Cover glass for discrete applications

Discrete cover glass applications use the glass as a protective display cover on top of the touch sensing layer, but not as a physical carrier or substrate for the touch sensing layer (ITO, etc.) itself. You should conduct all tests and measurements following the conditions outlined in Cover Glass Test and Measurements.

For optimal damage resistance:

  • The cover glass should be chemically-strengthened with a minimum magnitude and depth of layer (DOL) of the compressive stress as follows. In all cases, glasses should exhibit non-frangible behavior. Frangible behavior is when the glass breaks into a large number of small pieces when hit with sufficient force:

    • 0.55 mm: ≥ 700 MPa CS and > 35 microns DOL
    • 0.7 mm: ≥ 750 MPa CS and > 40 microns DOL
    • 1.0 mm: ≥ 750 MPa CS and > 45 microns DOL
  • 4-point bend test performance (edge strength) recommendations:

    • 0.55 mm: Average peak stress = 600 MPa
    • 0.7 mm: Average peak stress = 620 MPa
    • 1.0 mm: Average peak stress = 620 MPa
  • Abraded ring-on-ring test performance (surface strength) recommendations:

    • 0.55 mm: Average load-to-failure = 30 kgf
    • 0.7 mm: Average load-to-failure = 55 kgf
    • 1.0 mm: Average load-to-failure = 100 kgf
  • The following general design guidance should apply to machined cover glass parts:

    machined cover glass

    #FeatureMeasureGuidance
    1Outer cornerRadius> 1.0 mm
    2Slot radiusRadius> 1.5 mm
    3Slot widthWidth> 1.5 mm
    4Min. hole diameterDiameter> 1.5 mm
    5Hole-to-edge distanceDiameter> 4.0 mm
    6Width of protrusionWidthWidth > Depth
    7Width of the slotWidthWidth > Depth
    8Inner radiusRadius> 1.0 mm
     

    Note   Tests conducted using a standard 1mm glass.

  • The indentation threshold as measured with a Vickers indenter should be ≥ 5* kgf.

  • The Knoop scratch load to lateral cracks should be ≥ 4* N.

High-Quality Touch Experience Recommendations:

  • Minimum dielectric constant is 7.0.
  • The Young's Modulus of the glass should be 71.5±5 GPa.
  • The coefficient of thermal expansion (CTE) should be 80±4 x 10⁻⁷ per degree C.
  • Water absorption should meet Hydrolytic Resistance Class 2 or better.

High-Quality Viewing Experience Recommendations:

  • Optical transmission as measured through 1.0 mm thick cover glass is >91% nominal transmission across the 390-760 nm (visible) wavelength spectrum, with variation not to exceed ±1%.

Cover glass for integrated touch applications

Integrated touch cover glass applications are glass covers that serve as a protective display cover and as a physical carrier or substrate for the touch sensing layer (ITO, etc.) itself. Integrated touch cover glass applications are also known as one-glass solutions (OGS). You should conduct all tests and measurements following the conditions outlined in Cover Glass Test and Measurements.

Optimal Damage Resistance Guidelines:

  • The cover glass should be chemically-strengthened with a minimum magnitude and depth of layer (DOL) of the compressive stress (CS) as follows. In all cases, glasses should exhibit non-frangible behavior. Frangible behavior is when the glass breaks into a large number of small pieces when hit with sufficient force:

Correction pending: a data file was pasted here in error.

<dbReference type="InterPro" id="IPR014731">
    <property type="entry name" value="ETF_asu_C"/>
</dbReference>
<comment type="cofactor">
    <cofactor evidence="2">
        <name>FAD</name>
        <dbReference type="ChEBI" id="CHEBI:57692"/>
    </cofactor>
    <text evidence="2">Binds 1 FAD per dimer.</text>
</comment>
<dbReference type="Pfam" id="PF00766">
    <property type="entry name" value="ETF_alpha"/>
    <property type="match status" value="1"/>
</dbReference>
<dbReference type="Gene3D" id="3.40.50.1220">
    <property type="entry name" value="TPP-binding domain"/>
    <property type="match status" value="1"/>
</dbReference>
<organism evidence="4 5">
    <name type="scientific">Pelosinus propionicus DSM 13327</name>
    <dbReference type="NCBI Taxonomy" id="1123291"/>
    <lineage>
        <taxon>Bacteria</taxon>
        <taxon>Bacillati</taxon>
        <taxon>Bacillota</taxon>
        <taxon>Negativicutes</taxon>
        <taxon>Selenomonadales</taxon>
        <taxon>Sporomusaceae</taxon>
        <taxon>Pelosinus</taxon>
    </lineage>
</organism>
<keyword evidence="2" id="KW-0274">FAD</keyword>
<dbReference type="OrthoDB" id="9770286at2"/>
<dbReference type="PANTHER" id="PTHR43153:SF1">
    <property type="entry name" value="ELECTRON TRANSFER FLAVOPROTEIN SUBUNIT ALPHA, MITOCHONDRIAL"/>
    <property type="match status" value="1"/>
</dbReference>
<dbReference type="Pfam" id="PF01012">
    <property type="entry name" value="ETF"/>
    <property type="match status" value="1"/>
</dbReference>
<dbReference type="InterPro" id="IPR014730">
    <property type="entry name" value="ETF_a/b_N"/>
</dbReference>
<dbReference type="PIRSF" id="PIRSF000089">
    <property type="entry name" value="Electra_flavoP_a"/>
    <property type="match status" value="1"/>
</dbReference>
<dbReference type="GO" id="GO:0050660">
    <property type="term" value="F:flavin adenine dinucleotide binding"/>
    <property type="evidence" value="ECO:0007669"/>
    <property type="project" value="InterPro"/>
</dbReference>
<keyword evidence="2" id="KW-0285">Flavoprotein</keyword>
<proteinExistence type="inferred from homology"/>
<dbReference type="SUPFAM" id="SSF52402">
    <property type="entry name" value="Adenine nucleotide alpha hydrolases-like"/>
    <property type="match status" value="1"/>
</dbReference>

• 0.55 mm: ≥ 500 MPa CS and > 25 microns DOL
    • 0.7 mm: ≥ 550 MPa CS and > 37microns DOL
    • 1.0 mm: ≥ 550 MPa CS and > 55 microns DOL
  • 4-point bend test performance (edge strength) recommendations:

    • 0.55 mm: Average peak stress = 600 MPa, B10 > 450MPa
    • 0.7 mm: Average peak stress = 620 MPa, B10 > 500MPa
    • 1.0 mm: Average peak stress = 620 MPa B10 > 500MPa
  • Abraded ring-on-ring test performance (surface strength) recommendations:

    • 0.55 mm: Average load-to-failure = 13 kgf
    • 0.7 mm: Average load-to-failure = 20 kgf
    • 1.0 mm: Average load-to-failure = 29 kgf
  • Refer to the figure for the machined cover glass part for general design guidance on machined cover glass parts. Holes and/or slots are not recommended on cover glass used for integrated touch applications due to compromises in edge strength.

  • The indentation threshold as measured with a Vickers indenter should be ≥ 5 kgf.

  • The Knoop scratch load to lateral cracks should be ≥ 4 N.

High-Quality Touch Experience Guidelines:

  • Minimum dielectric constant is 7.0.
  • The Young's Modulus of the glass should be 71.5±5 GPa.
  • The coefficient of thermal expansion (CTE) should be 80±4 x 10⁻⁷ per ºC.
  • Water absorption should meet Hydrolytic Resistance Class 2 or better.

High-Quality Viewing Experience Guidelines:

  • The recommended optical transmission as measured through 1.0 mm thick cover glass is >91% nominal transmission across the 390-760 nm (visible) wavelength spectrum, with variation not to exceed ±1%.

Cover glass tests and measurements

  • Make all measurements on bare glass with no coatings, films, or other types of surface treatments applied.

  • Conduct all tests in a controlled environment (23±2º C, 50±5% RH).

  • 4-Point Bend

    Perform horizontal bending testing using 18mm loading spans, and 36mm support spans applying a nominal crosshead rate of 5mm/min. The preferred sample geometry is 44mmx60mm. Breaking stress is reported based on ASTM C158. Sample geometries beyond the preferred geometry may require consultation by Corning on span selection.

  • Abraded Ring-on-Ring (AROR)

    Abrasion with 90 grit Silicon Carbide @ 5psi, 5 seconds, ¼" mask; retained strength measured through Ring on Ring, ½" load ring, 1" support ring. Nominal crosshead rate of 1.2mm/min. Center the abrasion on the glass sample and place it in the center of the loading ring for testing. Breaking load is reported. The preferred sample geometry is 50mmx50mm. You can use ASTM C1499 as a reference for some aspects of the ring on ring procedure.

  • Indention

    A Vickers indenter makes a series of indents in a glass samples, stepping through a range of repeated loads and held at the maximum load for 10 seconds, samples are inspected to assess the load where >50% of the indents exhibit evidence of radial cracks after a fixed period of time once the indents have been created. Loading/unloading rates = 0.2mm/min.

  • Scratch Threshold

    A Knoop indenter places a series of 10mm scratches in a sample. Repeated scratches are performed over a range of loads, samples are inspected to assess the load where >50% of the scratches exhibit evidence of lateral cracks after a fixed period once the scratches have been created.

Human Input Devices Design Guide

GetSystemMetrics

Windows Hardware Compatibility Program

HID over I2C

Unattend settings (Windows 8.1)